What is a Breast Lump?
Breast tissue consists of fatty, glandular, and connective tissue. A Breast Lump is an abnormal growth of breast tissue that appears as a protuberance or bulge in the breast. Breast Lumps can be felt on palpation. Some may be firm while some may be mobile when touched. Most of the Breast Lumps are benign (non-cancerous).
Is Breast Lump a Medical emergency?
A Breast Lump is not a medical emergency.
Breast tissue is present in both males and females. Hormonal changes can cause lumps to form in the breast tissue. Pre-teen girls can develop small Breast Lumps, but these usually go away during puberty. Likewise, adolescent boys can get Breast Lumps during puberty. These types of Breast Lumps are temporary and they disappear on their own within few months.
Other reasons for the formation of Breast Lumps include:
- Breast cysts, such as fluid-filled cysts, or milk cysts
- Fibrocystic breasts
- Intraductal papilloma
- Breast cancer
Factors that increase the probability of developing Breast Lumps include:
- Not being physically active
- Overweight or obesity
- Advancing age
- Having dense breasts
- Taking hormone supplements
- Previous history of Breast Lumps or breast cancer
- Family history of breast cancer
- Radiation exposure to the breast
- Drinking alcohol
Symptoms & signs
Signs and symptoms of Breast Lumps vary depending on the cause. They include the following:
- Breast tenderness
- Irregular nodules or small lumps
- Dense breast tissue
- A well-rounded, smooth, solid lump. Some may be mobile when touched
- A firm cyst-like appearance, sometimes irregular in shape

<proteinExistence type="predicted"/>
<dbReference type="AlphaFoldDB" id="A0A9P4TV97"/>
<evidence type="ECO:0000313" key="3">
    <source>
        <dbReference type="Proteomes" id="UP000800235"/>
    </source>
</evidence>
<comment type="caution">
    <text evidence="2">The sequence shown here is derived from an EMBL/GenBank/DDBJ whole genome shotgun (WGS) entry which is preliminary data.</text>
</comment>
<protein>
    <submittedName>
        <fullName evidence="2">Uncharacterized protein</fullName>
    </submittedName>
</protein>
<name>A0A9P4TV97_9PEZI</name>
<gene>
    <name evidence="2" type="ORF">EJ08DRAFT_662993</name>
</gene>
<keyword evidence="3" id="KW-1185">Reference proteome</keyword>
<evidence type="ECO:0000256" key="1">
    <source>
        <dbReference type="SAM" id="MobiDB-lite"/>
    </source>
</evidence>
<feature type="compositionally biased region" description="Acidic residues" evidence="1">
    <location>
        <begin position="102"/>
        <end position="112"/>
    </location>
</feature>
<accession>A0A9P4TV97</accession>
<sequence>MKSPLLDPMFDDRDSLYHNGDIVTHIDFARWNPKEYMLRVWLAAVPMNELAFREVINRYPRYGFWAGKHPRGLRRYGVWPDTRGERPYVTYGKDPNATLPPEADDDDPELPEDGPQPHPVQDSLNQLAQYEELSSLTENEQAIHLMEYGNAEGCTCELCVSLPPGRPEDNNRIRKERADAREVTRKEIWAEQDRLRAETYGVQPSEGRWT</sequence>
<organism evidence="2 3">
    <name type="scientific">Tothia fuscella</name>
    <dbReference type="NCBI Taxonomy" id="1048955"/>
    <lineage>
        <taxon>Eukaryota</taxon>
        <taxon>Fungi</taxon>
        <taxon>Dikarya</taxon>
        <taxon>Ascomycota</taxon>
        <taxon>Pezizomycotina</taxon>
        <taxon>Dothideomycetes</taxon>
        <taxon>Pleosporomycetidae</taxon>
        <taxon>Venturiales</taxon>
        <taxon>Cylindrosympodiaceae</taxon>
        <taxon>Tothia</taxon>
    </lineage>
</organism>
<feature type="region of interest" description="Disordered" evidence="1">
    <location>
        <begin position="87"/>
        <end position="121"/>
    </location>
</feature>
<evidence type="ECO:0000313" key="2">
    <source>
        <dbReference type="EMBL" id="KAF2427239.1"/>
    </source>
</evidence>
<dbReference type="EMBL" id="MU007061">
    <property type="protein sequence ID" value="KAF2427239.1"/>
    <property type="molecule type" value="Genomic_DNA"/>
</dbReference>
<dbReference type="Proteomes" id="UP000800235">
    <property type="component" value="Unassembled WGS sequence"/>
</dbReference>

- Thickening in the breast
- Puckering or dimpling in the skin of the affected breast
- Rash on the skin of the breast, kind of scaly and red
- Changes in size and shape of the breast
- Nipple turning inward on the affected breast
- The breast and/or nipple may be scaly, red, or swollen
- Nipple discharge either fluid or bloody
The following investigation tests are performed for diagnosing Breast Lumps:
- Breast examination is done to rule out any lumps in the breasts, or any previous medical conditions related to breasts.
- A complete medical history is performed that includes past medical history, surgical history, medications, and social history of smoking and another substance abuse is reviewed.
- A mammogram, which is a kind of breast x-ray is performed to rule out breast abnormalities.
- Breast ultrasound and MRI to get detailed images of breast structures.
If Breast Lumps are diagnosed, an additional biopsy of the lump tissue is taken. The collected specimen is sent for laboratory analysis to rule out breast abnormalities. There are several types of breast biopsies, which are:
- Fine-needle aspiration biopsy
- Core needle biopsy
- Vacuum-assisted biopsy
- Stereotactic biopsy
- Surgical biopsy (excisional biopsy)
- Surgical biopsy (incisional biopsy)
Diagnosis of the Breast Lump is made by reviewing the symptoms and considering the results of the above investigation tests.
In most cases, Breast Lumps disappear naturally. However, they can be a sign of cancer. Therefore, evaluation is necessary after noticing a Breast Lump. All Breast Lumps will not need treatment. Treatment depends upon the cause of the Breast Lump:
- If there is a breast infection, antibiotics are prescribed.